There is a great story that starts, "In the beginning, there was only darkness." And if love be light, my beginning was dark indeed. Do not blame my mother. That would be wrong. Instead, put yourself in her place; young, in love, full of hope, and pregnant with your first child. And then you bear that child, and instead of a delightful squalling infant, you find yourself facing a miniature version of The Thing Under the Bed. I do not question why she did what she did, though I hated her for long years.

Unlike that first darkness, which reputedly was dispelled in just a day, my darkness lasted decades, and the blackness only deepened from year to year. I was born a monster in form. Over time I became a monster in fact; a thing of great and abiding horror. I was no more than a junkyard dog, abused and degraded into viciousness - then aged into uselessness. I could, and would, have remained such until I met some quaintly horrific fate.

But that is not the story you came to hear, and I will not bore (or disgust) you with the details of my vile history. Only know that when light first glinted at the corners of my life, I was a miserable thing crawling about the dank holes of the great edifice I'd designed, wallowing in self-loathing and regret; a waste of bones and gristle, waiting for death. My only pleasures lay in drawing upon the power I once wielded to frighten simple-minded hirelings and in listening to the music.

This story begins not only in darkness, but in silence. It was late in the night, creeping slowly towards morning. My theatre was empty and lifeless, though I could still feel the vibrations of the music that had rung here only hours before. That is why I emerged from my depths – I had to feel the music and breathe the air so recently consecrated by the sublime performance of my orchestra. Mercifully, there was no opera that evening, only a symphony celebrating Mozart's death and the Requiem he left uncompleted. The singers were guests, true talents from overseas; they did not offend my ears in the least.

In this late hour, the musicians were gone and the house deserted. I was perched high in the catwalks, just breathing, when the door cracked open and spilled the faint yellow light of the hallway down the aisle. A dreadful din interrupted my meditations – I reflected that the janitor was forcing his way through the door with much less facility than usual. Looking down, I was surprised to see a woman struggling with the cleaning cart. She was of medium height and build, with thick mouse-colored hair neatly pinioned beneath a kerchief.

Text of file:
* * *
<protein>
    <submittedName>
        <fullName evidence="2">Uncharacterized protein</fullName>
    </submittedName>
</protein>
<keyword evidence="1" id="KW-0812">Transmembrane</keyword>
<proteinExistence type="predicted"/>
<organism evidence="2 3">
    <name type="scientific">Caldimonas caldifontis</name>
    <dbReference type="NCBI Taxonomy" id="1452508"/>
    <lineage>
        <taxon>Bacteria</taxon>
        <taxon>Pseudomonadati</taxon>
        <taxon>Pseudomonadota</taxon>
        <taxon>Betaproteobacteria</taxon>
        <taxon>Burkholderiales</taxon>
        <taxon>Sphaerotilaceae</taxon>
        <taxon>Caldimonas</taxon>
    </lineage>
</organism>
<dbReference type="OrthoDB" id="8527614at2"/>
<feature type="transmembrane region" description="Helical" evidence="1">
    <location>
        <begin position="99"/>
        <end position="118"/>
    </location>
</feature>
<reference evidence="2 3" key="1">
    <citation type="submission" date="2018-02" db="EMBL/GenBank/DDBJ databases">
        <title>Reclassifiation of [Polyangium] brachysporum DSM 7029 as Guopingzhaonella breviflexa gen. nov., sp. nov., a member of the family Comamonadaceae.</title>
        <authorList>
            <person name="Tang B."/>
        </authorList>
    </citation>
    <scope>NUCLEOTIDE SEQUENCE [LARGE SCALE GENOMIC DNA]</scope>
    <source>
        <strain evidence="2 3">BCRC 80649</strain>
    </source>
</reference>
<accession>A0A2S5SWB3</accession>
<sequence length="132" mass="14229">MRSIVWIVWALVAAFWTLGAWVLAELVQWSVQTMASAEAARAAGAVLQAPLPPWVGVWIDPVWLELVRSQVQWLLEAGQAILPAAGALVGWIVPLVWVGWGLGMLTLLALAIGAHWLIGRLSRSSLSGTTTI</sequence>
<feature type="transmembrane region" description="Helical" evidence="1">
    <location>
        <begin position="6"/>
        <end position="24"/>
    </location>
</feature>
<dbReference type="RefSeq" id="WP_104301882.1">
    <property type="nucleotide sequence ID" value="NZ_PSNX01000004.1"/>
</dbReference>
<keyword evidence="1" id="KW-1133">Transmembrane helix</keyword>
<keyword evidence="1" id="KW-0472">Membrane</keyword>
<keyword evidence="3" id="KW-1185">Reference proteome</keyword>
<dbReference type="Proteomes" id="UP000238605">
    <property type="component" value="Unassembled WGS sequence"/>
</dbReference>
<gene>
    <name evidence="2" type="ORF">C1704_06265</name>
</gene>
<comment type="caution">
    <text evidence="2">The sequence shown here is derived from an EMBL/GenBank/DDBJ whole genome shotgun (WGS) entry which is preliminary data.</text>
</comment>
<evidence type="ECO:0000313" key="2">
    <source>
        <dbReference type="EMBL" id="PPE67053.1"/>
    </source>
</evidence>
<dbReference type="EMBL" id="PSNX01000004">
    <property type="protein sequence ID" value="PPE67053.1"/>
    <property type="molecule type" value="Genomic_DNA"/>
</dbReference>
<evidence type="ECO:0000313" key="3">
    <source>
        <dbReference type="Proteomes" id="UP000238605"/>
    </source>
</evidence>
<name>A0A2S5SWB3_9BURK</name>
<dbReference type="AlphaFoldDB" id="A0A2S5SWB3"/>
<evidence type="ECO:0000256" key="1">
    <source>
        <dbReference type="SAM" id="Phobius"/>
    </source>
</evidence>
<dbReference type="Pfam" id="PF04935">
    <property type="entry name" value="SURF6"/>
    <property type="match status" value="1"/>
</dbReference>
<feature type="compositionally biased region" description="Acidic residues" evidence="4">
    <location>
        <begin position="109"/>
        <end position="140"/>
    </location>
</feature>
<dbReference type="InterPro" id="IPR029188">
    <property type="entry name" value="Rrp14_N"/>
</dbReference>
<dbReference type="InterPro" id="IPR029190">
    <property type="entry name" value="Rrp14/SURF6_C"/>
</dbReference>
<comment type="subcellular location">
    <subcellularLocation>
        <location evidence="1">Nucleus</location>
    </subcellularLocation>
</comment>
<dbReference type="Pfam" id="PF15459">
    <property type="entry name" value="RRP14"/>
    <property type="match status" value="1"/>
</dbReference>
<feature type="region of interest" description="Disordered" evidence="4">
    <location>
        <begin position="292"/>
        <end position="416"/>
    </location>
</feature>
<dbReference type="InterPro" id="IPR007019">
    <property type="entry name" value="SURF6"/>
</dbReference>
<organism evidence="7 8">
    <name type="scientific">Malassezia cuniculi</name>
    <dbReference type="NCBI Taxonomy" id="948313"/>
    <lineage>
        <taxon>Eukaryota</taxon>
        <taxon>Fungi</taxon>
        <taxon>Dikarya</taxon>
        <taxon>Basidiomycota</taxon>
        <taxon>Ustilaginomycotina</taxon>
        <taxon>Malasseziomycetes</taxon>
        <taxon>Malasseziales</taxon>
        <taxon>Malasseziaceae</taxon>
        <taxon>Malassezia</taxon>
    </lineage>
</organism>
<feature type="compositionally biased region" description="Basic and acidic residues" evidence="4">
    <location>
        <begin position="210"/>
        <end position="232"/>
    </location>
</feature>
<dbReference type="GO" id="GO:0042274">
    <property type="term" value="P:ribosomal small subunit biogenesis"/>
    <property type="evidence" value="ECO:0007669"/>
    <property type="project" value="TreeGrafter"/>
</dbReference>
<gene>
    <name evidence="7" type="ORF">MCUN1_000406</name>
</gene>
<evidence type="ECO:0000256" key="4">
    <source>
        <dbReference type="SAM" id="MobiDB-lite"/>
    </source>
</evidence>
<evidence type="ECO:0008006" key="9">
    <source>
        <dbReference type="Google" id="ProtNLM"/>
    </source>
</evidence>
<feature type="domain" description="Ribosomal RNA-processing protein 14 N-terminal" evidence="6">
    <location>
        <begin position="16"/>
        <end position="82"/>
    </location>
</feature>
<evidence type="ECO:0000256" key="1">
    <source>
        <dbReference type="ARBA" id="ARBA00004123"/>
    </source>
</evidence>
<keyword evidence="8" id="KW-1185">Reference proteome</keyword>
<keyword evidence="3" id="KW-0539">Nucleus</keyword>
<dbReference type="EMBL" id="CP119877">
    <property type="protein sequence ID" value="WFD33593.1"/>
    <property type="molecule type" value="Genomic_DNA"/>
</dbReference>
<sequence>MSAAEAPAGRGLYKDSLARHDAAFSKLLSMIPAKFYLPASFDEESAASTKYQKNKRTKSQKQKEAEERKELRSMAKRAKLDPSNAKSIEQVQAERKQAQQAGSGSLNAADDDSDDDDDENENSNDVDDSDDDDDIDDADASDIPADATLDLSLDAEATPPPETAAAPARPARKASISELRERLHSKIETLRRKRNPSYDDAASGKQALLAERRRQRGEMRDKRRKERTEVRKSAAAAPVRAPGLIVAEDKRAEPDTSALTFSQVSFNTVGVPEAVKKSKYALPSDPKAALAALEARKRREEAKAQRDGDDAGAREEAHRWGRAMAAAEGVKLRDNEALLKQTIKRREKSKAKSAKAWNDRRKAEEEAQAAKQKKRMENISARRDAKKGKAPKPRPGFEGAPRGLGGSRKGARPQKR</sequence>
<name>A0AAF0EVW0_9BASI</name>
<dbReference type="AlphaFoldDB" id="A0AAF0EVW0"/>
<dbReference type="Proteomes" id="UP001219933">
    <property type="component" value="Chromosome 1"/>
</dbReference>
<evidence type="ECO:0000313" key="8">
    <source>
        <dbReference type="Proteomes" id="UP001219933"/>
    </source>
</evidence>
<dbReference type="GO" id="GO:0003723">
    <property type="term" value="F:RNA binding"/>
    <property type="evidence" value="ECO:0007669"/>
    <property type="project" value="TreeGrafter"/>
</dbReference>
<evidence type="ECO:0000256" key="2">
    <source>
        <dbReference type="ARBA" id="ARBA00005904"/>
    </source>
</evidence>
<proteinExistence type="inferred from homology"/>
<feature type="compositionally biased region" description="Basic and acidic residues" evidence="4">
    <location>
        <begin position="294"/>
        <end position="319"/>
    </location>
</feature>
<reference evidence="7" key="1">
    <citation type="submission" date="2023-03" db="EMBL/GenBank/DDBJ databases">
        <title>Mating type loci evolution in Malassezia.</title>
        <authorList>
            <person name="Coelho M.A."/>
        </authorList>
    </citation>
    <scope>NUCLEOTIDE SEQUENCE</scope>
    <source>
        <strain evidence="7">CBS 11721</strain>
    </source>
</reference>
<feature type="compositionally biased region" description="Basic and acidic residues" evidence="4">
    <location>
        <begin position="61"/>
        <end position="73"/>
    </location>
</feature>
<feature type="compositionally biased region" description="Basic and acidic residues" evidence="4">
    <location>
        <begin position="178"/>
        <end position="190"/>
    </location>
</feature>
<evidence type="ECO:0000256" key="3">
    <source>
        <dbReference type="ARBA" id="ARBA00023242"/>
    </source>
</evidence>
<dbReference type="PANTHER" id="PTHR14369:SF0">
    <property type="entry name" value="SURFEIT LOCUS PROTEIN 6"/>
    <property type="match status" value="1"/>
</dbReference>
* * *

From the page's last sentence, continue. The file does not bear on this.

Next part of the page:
Now, understand that I am a creature of custom. Frank had been cleaning my theatre for a decade; I'd grown used to him. He was biddable. One or two scares followed by explicit instructions had always been sufficient to bring him about to my way of doing things. He never spoke, never questioned my orders; he just cleaned and left. His sudden disappearance, followed by the equally sudden appearance of this woman shook my treasured calm.

She flicked on the lights and looked about slowly, as though uncertain as to where she should begin. Frank had had the same look when he first entered the enormous space. Heaving a sigh, she began systematically sweeping the rows from end to end. She took great care in her work; I was pleased. Then she came to the orchestra pit and my pleasure quickly melted into unease. She had shoved her cart into the aisle behind her and stood eying the Bosendorfer grand piano with a desire I could see even from my seat nearly 25 feet above.

I watched her come close to the precious instrument and reach for it. She paused, wiped her hands on the pleated khaki pants that made up half her uniform, and then lifted the fall-board. Heresy! I nearly descended upon her in a fury. Had I been any closer to the ground, she might not have lived out the hour. Fortunately for both of us, I was in no position to do anything but stare in outrage. She gave herself only one note – A above middle C – and gently closed the fall-board.

She returned to her cart and her cleaning, but now she was singing to herself. The tune was a contemporary adaptation of a Shakespearean passage; simple, but undeniably beautiful.

"Under the greenwood tree, who loves to lie with me," she sang, sliding her polishing rag along the proscenium stage's edge, "and tune his merry note unto the sweet bird's throat…"

Do not misunderstand; her voice then was not nearly what it is now. It was a shadow, a whisper, a mere dream of what it was to become. But even in its raw, untutored state, it called to me. I heard its promise and I knew that I must be the one to draw it out.

"Come hither, come hither, come hither!" I took these words as an invitation, and the next as a promise, "Here shall he see no enemy, but for winter and rough weather…"

She was done cleaning. Completely innocent of my presence, she pushed her cart up the aisle and wrestled it out the door with little fanfare. I watched her go, fighting an urge to run after her. What a disaster that would have been! As though any woman alone in this huge, shadowy, echoing place would appreciate a masked man coming upon her unawares!

Again, my inconvenient seat saved us. I had to make a plan, I realized. That such an instrument should come attached to a woman was a cruel joke. I could not buy it; it had to become mine by other means. She would have to come to trust me, sight unseen, enough to let me guide her and teach her. She had to become mine so that I could possess that voice.

At the time, it was only her voice that possessed me.